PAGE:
Reading OpenVPN Status Data with Python (2 of 3)

This is the 2nd part of a 3-part series on using wxPython + PyWin32 to grab the output from an OpenVPN session on Windows. In this article, I will show how how to start OpenVPN with Python and how to watch a file that OpenVPN writes its data logs to.

If you weren’t here last time, you need to go to Tim Golden’s website and download the file. Once you’ve got it, open the file in your favorite text editor and copy the following out of it:

# watch_directory code
  1 : "Created",
  2 : "Deleted",
  3 : "Updated",
  4 : "Renamed to something",
  5 : "Renamed from something"

def watch_path (path_to_watch, include_subdirectories=False):
    hDir = win32file.CreateFile (
        win32con.FILE_SHARE_READ | win32con.FILE_SHARE_WRITE,
    while 1:
        results = win32file.ReadDirectoryChangesW (
            win32con.FILE_NOTIFY_CHANGE_FILE_NAME |
            win32con.FILE_NOTIFY_CHANGE_DIR_NAME |
            win32con.FILE_NOTIFY_CHANGE_ATTRIBUTES |
            win32con.FILE_NOTIFY_CHANGE_SIZE |
            win32con.FILE_NOTIFY_CHANGE_LAST_WRITE |
        for action, file in results:
            full_filename = os.path.join (path_to_watch, file)
            if not os.path.exists (full_filename):
                file_type = ""
            elif os.path.isdir (full_filename):
                file_type = 'folder'
                file_type = 'file'
            yield (file_type, full_filename, ACTIONS.get (action, "Unknown"))

class Watcher (threading.Thread):

    def __init__ (self, path_to_watch, results_queue, **kwds):
        threading.Thread.__init__ (self, **kwds)
        self.setDaemon (1)
        self.path_to_watch = path_to_watch
        self.results_queue = results_queue
        self.start ()

    def run (self):
        for result in watch_path (self.path_to_watch):
            self.results_queue.put (result)

Golden’s website explains the code in detail so I am not going to go over it, but the basic gist of the code is that it watches for specific changes to the directory and then returns the name of the file that was changed and the type of change. OpenVPN writes its log file to the following location by default: “C:\Program Files\OpenVPN\log\mcisvpn.log”. Whenever my program is alerted to any change in the log directory, it opens the “mcisvpn.log” file, reads it and then appends the new data to the text widget.

Since I only want to read the new data from the file, I have to keep track of where I’m at in the file. The following is a function which shows how I keep track of changes to the file and how I keep track of the last position in the file that the script read. Also, this “watcher” script is run in a separate thread to keep the wxPython GUI responsive.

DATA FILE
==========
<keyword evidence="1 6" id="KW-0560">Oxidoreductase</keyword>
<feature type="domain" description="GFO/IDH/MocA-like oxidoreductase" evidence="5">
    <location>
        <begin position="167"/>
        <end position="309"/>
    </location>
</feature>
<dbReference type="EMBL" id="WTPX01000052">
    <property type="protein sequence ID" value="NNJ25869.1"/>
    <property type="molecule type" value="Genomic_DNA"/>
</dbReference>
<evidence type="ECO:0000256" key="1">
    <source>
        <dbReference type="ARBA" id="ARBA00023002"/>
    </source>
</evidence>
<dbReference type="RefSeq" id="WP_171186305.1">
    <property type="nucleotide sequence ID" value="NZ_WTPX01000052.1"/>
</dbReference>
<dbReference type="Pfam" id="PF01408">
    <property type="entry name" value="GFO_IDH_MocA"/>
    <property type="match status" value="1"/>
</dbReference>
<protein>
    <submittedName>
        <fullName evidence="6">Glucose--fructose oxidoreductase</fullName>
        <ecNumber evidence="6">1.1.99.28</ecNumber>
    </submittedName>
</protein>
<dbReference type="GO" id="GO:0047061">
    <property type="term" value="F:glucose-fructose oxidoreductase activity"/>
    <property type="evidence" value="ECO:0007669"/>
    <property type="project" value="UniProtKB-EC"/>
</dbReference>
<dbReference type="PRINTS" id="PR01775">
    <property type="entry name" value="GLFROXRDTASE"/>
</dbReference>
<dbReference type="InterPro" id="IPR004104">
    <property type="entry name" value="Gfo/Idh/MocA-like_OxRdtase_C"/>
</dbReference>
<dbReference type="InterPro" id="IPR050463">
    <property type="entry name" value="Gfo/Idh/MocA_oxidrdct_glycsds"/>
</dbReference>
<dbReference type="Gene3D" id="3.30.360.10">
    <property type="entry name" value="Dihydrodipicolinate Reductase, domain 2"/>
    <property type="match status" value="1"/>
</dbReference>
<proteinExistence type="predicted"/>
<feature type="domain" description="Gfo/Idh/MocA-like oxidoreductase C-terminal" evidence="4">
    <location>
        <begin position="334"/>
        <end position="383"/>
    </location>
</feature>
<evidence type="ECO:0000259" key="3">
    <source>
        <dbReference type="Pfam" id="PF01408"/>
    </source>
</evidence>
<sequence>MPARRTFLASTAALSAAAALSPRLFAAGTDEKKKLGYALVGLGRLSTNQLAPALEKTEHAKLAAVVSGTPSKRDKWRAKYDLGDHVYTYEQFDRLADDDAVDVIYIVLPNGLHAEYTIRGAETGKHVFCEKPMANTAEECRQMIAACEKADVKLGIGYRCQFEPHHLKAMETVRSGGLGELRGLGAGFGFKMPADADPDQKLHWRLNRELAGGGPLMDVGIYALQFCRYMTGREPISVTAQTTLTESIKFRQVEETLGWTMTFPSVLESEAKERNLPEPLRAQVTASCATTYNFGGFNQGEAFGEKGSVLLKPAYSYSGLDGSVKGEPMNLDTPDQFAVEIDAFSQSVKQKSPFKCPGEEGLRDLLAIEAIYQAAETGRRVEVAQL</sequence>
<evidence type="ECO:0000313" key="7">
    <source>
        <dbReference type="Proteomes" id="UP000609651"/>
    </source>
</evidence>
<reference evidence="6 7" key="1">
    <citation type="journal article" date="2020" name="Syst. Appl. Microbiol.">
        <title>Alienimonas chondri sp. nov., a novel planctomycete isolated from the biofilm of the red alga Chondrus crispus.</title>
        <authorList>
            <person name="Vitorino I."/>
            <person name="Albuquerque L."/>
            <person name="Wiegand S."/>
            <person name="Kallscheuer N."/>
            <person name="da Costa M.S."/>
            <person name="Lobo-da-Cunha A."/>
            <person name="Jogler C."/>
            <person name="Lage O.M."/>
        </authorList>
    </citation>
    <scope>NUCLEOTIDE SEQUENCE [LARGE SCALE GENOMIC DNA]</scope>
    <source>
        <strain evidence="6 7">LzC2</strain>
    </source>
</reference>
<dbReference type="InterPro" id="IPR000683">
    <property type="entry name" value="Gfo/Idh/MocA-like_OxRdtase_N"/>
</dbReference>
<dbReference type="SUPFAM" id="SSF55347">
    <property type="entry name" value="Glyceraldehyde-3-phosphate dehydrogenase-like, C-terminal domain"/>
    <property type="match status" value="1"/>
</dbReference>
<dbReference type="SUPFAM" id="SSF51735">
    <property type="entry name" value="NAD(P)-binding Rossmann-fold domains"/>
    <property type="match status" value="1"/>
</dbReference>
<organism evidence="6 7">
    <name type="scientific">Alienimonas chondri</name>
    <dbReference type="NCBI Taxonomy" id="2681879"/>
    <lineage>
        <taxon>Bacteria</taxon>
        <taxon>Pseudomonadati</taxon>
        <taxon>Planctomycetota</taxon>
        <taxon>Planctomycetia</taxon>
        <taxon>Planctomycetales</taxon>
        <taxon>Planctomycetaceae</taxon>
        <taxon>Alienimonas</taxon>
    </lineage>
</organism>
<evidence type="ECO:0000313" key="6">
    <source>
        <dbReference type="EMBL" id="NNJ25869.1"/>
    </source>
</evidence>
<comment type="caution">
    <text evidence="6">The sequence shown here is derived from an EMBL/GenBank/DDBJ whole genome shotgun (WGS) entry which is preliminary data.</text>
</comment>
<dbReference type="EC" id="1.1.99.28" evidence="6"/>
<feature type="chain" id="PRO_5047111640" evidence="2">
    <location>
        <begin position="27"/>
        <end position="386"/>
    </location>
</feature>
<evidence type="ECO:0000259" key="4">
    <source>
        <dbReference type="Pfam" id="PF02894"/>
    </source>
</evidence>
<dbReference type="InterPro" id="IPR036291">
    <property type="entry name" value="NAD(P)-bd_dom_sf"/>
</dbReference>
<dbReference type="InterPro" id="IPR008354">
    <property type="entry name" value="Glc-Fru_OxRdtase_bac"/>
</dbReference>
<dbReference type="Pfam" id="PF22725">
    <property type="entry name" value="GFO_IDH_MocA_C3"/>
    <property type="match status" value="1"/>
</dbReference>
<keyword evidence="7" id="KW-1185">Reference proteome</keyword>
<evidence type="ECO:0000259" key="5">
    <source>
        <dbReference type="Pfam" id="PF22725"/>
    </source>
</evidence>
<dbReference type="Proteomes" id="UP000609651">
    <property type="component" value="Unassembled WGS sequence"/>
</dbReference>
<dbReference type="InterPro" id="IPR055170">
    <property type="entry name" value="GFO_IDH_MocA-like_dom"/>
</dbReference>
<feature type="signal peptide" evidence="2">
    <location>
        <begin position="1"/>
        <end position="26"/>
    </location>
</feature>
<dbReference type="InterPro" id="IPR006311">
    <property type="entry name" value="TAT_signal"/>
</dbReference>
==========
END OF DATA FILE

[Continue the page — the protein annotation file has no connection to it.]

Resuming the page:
def _resultProducer(self, jobID, abortEvent):
    GUI will freeze if this method is not called in separate thread.
    PATH_TO_WATCH = [r'C:\Program Files\OpenVPN\log']
    try: path_to_watch = sys.argv[1].split (",") or PATH_TO_WATCH
    except: path_to_watch = PATH_TO_WATCH
    path_to_watch = [os.path.abspath (p) for p in path_to_watch]

    print "Watching %s at %s" % (", ".join (path_to_watch), time.asctime ())
    # create a Queue object that is updated with the file(s) that is/are changed               
    files_changed = Queue.Queue ()
    for p in path_to_watch:
        Watcher (p, files_changed)

    filepath = os.path.join(PATH_TO_WATCH[0], 'mcisvpn.log')    
    f = open(filepath)
    for line in f.readlines():
        print line
    # get the last position before closing the file
    last_pos = f.tell()
    while not abortEvent():
            file_type, filename, action = files_changed.get_nowait ()
            # if the change was an update, seek to the last position read
            # and read the update
            if action == 'Updated':
                f = open(filepath)
                for line in f.readlines():
                    if line != '\n':
                        print line
                # get the last position before closing the file
                last_pos = f.tell()
        except Queue.Empty:
        time.sleep (1)
    return jobID

The code above also include bits and pieces from the wxPython Demo entitled “DelayedResult”. It takes care of starting and stopping the thread for me, although I can’t be completely certain that it kills Golden’s Watcher class cleanly. I just don’t know how to tell for sure; but it seems to work.

Next time I’ll show my wxPython code so you can see how to integrate these disparate parts together.

You can download my code below: